> internal hardware and software support teams at a Bell-Northern
> Research lab., I insisted on daily backups. When managing the
> "System Programming" group for a mainframe (same as the modern
> "System Administration") the scheme involved daily, weekly,
> monthly and annual backups of data files and backups whenever
> the operating system was updated, withappropriate off-site
>[Disclosure] I run a FreeNAS file server on a computer on my LAN
> Whenever I create (or update) a file that involves my family
> (that is, something legal, financial, or similar), I *always*
> copy it immediately to the fileserver. In that sense, the only
> "stuff" I will lose in a catastrophic failure of my personal
> computer and my Qubes backups, is personal stuff not involving
> my family.
> My wife has access to the file server. My wife knows the master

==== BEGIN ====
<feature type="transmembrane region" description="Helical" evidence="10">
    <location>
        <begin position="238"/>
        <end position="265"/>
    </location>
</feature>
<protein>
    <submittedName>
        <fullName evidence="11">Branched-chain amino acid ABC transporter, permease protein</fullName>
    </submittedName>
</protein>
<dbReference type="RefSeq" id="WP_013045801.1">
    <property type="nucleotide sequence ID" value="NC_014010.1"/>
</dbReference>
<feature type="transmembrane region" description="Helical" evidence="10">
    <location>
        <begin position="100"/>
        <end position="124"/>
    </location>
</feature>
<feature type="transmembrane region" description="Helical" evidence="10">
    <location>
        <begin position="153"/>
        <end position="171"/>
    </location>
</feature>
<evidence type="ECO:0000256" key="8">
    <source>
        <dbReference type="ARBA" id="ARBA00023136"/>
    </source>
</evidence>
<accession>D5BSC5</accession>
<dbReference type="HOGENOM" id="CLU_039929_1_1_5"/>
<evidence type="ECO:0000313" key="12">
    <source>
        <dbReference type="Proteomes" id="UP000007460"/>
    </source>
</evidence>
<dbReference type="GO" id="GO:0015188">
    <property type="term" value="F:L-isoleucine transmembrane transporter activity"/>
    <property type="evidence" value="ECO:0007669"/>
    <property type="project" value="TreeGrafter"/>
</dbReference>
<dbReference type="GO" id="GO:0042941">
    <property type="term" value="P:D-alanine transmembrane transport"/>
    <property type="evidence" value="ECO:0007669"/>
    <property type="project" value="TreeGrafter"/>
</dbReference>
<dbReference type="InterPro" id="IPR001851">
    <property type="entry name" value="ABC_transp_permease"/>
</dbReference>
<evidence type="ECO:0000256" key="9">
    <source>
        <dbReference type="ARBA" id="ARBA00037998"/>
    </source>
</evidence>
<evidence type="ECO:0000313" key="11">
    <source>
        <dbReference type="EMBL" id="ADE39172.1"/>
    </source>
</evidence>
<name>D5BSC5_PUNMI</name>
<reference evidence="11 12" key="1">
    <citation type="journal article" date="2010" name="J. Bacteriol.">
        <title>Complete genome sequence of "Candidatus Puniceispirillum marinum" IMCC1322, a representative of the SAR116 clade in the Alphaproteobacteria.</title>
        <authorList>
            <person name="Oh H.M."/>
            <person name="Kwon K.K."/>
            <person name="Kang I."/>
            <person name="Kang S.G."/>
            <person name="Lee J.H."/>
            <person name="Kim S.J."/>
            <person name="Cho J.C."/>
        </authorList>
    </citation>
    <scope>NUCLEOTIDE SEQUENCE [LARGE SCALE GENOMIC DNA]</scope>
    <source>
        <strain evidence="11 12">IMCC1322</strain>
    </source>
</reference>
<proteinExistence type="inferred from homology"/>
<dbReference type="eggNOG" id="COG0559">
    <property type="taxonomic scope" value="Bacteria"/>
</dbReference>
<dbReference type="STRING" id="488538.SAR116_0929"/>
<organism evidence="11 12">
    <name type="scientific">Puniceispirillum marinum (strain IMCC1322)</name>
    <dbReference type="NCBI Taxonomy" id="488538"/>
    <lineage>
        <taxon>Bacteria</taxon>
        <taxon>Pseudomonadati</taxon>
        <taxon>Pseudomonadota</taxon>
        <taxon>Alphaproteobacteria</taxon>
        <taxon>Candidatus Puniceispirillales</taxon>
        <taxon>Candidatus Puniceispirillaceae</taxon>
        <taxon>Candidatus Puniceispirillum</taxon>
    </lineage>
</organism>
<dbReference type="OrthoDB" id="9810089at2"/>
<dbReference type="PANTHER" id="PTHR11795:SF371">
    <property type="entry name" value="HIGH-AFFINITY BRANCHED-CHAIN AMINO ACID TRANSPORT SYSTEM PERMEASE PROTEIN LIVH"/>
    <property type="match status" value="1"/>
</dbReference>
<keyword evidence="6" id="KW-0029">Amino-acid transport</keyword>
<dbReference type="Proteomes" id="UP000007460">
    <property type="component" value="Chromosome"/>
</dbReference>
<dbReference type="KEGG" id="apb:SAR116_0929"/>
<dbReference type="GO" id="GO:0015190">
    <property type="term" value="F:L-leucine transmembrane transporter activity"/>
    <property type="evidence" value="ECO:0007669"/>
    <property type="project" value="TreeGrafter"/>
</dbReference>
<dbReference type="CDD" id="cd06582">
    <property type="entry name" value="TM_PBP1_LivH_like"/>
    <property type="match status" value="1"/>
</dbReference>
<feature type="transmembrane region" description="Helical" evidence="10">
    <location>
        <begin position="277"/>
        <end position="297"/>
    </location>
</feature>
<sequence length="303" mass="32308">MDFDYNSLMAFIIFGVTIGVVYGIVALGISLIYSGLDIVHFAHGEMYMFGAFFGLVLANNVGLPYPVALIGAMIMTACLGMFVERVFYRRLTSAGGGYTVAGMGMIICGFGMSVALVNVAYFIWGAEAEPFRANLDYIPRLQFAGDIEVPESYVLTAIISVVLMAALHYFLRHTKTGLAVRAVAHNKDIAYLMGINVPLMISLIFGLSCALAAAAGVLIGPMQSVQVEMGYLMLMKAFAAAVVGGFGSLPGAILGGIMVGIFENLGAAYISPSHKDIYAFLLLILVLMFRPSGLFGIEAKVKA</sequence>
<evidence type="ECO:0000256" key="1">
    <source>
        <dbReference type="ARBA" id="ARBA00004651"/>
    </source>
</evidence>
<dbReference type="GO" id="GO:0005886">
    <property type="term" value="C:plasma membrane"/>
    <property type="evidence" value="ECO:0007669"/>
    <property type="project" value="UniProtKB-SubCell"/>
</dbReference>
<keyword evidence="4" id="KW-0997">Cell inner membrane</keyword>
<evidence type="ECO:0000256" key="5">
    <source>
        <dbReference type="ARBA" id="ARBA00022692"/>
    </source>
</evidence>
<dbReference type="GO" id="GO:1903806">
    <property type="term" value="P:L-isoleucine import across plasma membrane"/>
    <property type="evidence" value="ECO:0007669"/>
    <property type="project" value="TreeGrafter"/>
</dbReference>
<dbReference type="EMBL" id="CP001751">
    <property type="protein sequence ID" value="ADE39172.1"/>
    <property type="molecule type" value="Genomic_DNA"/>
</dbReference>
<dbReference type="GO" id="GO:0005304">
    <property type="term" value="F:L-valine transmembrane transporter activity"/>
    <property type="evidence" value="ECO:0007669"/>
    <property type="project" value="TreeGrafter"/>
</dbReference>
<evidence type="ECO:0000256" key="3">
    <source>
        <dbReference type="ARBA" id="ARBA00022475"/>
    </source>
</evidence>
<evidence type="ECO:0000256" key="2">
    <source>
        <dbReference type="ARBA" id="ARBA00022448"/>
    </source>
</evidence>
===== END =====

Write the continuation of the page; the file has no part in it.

> password to my mSecure password vault (and I to hers). One of
> our children has those master passwords in a sealed envelope).
> In fact, my wife has the keyphrase for my encrypted Quebes disk
> (Luks?) and my login password -- that does not mean she could
> manage to navigate Qubes, but I intend to show her.
>[Question] So, what do other Qubes users do to protect their families
> in case they die/get killed, get imprisoned, go missing?
>I need some reasonable assurance that data corruption on disk has a
>very low probability. I need some reasonable assurance that the